ROC Election


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Martin Hemberg, PhD


I joined the Evergrande Center for Immunologic Diseases and the Department of Neurology in Feb 2021, and I am very excited about the opportunity to serve as the Research Junior Faculty representative on the BRI Research Oversight Committee. Before coming to BWH, I was a group leader at the Wellcome Sanger Institute in the UK, one of the leading genomics centers in the world. I served as a faculty member of the postdoctoral committee and the IT committee. In addition, I served on the committee for a fellowship to support scientists who had dropped out of their research career for family or other reasons. I was recognized 3 years in a row for Supporting Women in Science, and I was the first male faculty member to take shared parental leave at my previous institution. I have experience of working with international, large scale projects, including the Human Cell Atlas and the single-cell eQTLGen consortia. My scientific expertise is in computational biology and genomics, two areas that are of increasing importance to basic, translational and clinical research. In addition, being at the early stages of my career, I am very much aware of the challenges facing new faculty members, and I will advocate for their interests.

Following my undergraduate degree in engineering physics, I received my PhD from Imperial College London where I studied theoretical systems biology. Subsequently, I was a postdoc at Boston Children’s Hospital where my work was focused on the analysis of high-throughput sequencing data. I then returned to the UK to start my research group before joining BWH. My area of research is computational genomics and I am particularly interested in using high-throughput sequencing data to better understand gene regulation. My group develops novel computational methods, and we also collaborate directly with experimental groups to help them analyze and interpret newly collected datasets.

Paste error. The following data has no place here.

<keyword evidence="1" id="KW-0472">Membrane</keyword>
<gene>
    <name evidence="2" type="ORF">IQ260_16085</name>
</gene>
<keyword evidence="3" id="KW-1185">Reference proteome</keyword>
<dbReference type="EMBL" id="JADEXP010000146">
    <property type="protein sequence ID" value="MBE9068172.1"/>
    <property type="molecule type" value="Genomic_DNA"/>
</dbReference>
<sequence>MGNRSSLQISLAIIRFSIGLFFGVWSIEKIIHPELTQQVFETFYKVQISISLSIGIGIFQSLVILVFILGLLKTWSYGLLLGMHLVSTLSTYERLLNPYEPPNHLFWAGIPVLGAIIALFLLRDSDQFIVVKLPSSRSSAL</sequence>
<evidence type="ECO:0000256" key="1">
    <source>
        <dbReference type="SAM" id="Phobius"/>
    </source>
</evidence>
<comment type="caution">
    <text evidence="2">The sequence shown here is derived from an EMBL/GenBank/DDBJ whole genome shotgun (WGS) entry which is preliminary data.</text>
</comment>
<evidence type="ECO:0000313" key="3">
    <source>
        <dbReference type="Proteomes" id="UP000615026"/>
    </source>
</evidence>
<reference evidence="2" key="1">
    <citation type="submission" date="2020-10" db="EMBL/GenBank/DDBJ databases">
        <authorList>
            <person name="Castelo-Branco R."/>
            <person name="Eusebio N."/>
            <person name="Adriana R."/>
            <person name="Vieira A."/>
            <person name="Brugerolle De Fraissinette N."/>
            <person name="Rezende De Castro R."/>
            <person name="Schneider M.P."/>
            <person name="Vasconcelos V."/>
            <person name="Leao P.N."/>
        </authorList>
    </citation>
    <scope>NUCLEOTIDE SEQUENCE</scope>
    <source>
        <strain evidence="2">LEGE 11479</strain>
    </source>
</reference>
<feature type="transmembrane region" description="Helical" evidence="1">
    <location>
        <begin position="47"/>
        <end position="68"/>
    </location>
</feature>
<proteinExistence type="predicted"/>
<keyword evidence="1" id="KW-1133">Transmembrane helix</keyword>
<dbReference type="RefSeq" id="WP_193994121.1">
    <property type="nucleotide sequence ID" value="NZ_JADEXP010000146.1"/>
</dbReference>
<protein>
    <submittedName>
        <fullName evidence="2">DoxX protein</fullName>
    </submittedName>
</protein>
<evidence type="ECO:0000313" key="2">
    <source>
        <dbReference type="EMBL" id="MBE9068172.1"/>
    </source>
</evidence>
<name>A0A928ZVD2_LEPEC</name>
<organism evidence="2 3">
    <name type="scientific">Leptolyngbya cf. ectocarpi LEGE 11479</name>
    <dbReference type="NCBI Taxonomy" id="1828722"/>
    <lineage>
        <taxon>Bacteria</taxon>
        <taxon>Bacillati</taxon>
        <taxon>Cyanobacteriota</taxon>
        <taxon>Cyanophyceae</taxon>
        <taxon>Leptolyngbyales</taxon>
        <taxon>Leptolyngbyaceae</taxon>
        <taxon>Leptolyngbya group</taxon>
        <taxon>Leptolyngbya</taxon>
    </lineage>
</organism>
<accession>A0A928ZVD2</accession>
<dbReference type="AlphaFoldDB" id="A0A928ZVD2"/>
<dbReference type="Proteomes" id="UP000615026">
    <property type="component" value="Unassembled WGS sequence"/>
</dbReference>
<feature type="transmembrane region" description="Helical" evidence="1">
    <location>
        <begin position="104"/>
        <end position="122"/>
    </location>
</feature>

Matthew Spite, Ph.D.,
Associate Professor, Anaesthesia


I am excited to be nominated as a Basic Science Senior Faculty Representative on the BRI Research Oversight Committee (ROC). I am currently an Associate Professor of Anesthesia in the Center for Experimental Therapeutics and Reperfusion Injury (CETRI), Department of Anesthesiology, Perioperative and Pain Medicine. Prior to joining the faculty at HMS/BWH in 2014 as an Assistant Professor, I was an Assistant Professor of Medicine (2009-2014) in the Division of Cardiology at the University of Louisville School of Medicine.

Upon completion of my bachelor’s degree in Chemistry from Indiana University, I earned my Ph.D. in Physiology and Biophysics from the University of Louisville School of Medicine. I joined the CETRI in the Department of Anesthesia at BWH as a postdoctoral fellow under the mentorship of Dr. Charles Serhan, where I contributed to the structural elucidation of novel inflammation-resolving lipid mediators.  My independent research program has been continuously funded by the NIH and is focused on understanding the role of pro-resolving mediators in immunity, vascular biology, and tissue repair, and determining how non-resolving inflammation contributes to cardiovascular and metabolic diseases.

As a member of the ROC, I would be proud to represent the interests of the basic- and clinician-scientist community and facilitate dialog between the research community and the BRI to maximize utilization of available resources, and to identify areas where resources could be optimized or newly implemented.  I will stay abreast of recent developments within the BRI and communicate those to the research community from all BWH departments. I will identify and foster collaborative research efforts between basic science laboratories, as well as potential translational research opportunities amongst basic science and clinical faculty.